Profile writing tips for LinkedIn users.


How to unlock that opening anecdote.

You may be surprised by this, but the best LinkedIn profiles and professional bios begin with a personal anecdote.

Why? For three reasons.

The first is that it makes the bio unique to you. After all, while other professionals may share your qualifications, none share your personality.

The second reason is that a personal anecdote will bring you, the person, to life and, in doing so, it will inspire trust.

Let’s face it, we tend to bond with people, not technology.

Lastly, beginning with an anecdote leverages the power of likability. If someone likes you right from the start, then they’re much more forgiving as they forge through your resume, which is important given that we can’t be all things to all people.

But if you’re not a writer, how do you create that opener? By approaching it like a writer does:

Draft a list of your top 3 – 5 qualifications Pick just a few key ones and don’t get bogged down in a long list. Better yet, pick the key ones that are as specialized and as unique to you as possible. If you don’t have job qualifications that are distinct from your peers, then don’t worry. Your anecdote will be. No matter how alike qualifications are between professionals within an industry, anecdotes are entirely unique.

Think of anecdotes for each qualification Don’t try to do this in one sitting. When I write a client’s opener, it takes time. I ask them all kinds of questions about why they entered their field and what professional qualifications show up in their personal lives. I look for several anecdotes for one qualification and then, of course, several more to cover all the qualifications. Take your time with this step and enjoy it. We rarely get the chance to take stock in ourselves. In the years that I’ve been writing profiles, especially LinkedIn and online dating profiles, I’ve learned that it can be surprisingly good for the self-esteem. We’re all so much more qualified, interesting and special than we ever realize.

Pick the strongest anecdote Sometimes the most engaging anecdote isn’t necessarily the one that focuses on your strongest qualification. However, if the anecdote grabs attention and the qualification it focuses on is, nevertheless, a solid one, then go with it. Your first priority is to stand out and engage. That said, do your best to get your key message featured on that first line. If that means spending more time thinking of more powerful anecdotes for your best traits, then do so.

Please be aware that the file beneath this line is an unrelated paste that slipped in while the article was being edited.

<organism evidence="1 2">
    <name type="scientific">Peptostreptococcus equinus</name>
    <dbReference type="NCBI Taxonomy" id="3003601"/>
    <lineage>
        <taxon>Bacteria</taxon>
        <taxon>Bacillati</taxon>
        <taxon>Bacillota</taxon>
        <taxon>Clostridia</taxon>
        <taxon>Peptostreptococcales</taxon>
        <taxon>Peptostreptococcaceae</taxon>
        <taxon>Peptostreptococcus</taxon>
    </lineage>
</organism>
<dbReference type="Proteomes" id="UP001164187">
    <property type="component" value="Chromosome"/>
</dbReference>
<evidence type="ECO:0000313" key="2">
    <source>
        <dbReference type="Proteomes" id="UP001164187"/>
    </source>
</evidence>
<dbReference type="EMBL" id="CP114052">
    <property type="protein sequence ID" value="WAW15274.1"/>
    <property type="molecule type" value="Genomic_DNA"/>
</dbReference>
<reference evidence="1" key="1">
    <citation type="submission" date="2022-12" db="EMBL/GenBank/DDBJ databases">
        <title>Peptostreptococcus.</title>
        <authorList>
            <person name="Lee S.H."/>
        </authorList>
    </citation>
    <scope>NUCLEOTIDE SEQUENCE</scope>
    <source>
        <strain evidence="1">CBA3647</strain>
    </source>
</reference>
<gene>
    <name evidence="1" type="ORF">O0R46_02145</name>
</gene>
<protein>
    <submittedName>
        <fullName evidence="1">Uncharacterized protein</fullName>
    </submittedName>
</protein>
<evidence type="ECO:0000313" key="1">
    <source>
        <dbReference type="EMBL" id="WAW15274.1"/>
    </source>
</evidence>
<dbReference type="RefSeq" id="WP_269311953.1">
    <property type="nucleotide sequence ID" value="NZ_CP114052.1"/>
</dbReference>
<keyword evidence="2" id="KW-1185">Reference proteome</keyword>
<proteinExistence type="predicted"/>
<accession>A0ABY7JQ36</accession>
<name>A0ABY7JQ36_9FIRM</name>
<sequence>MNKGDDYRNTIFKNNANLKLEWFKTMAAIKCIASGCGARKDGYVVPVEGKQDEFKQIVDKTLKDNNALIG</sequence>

Keep it short Your opening anecdote shouldn’t be more than a sentence or two. The point is to grab attention so that you pique someone’s interest enough that they read on. After the anecdote – that is, after you’ve personally introduced yourself – you need to deliver the goods. So be sure to have the anecdote segue into your career or contribution highlights.

Keep the body copy short too. I find that 200 to 250 words is ideal.

Add a call to action If you want someone to contact you after reading your bio, then make that clear. If you want some to read your resume for more information, then tell them so. In other words, if you want the reader to take action after reading your bio, make sure you put the thought in their head. Leave nothing to chance.

On that note, if you want to be certain that you have a top-notch bio, then hire me. I can write the opener for you and edit the body copy. I’m also available for a consultation where, together, we can discuss ways to improve on it.  To see how deftly I can transform a professional online presence, have a look at my LinkedIn profile samples. Better yet, let’s just get started.



Share Profile writing tips for LinkedIn users.

Comment on Profile writing tips for LinkedIn users.

Leave a Reply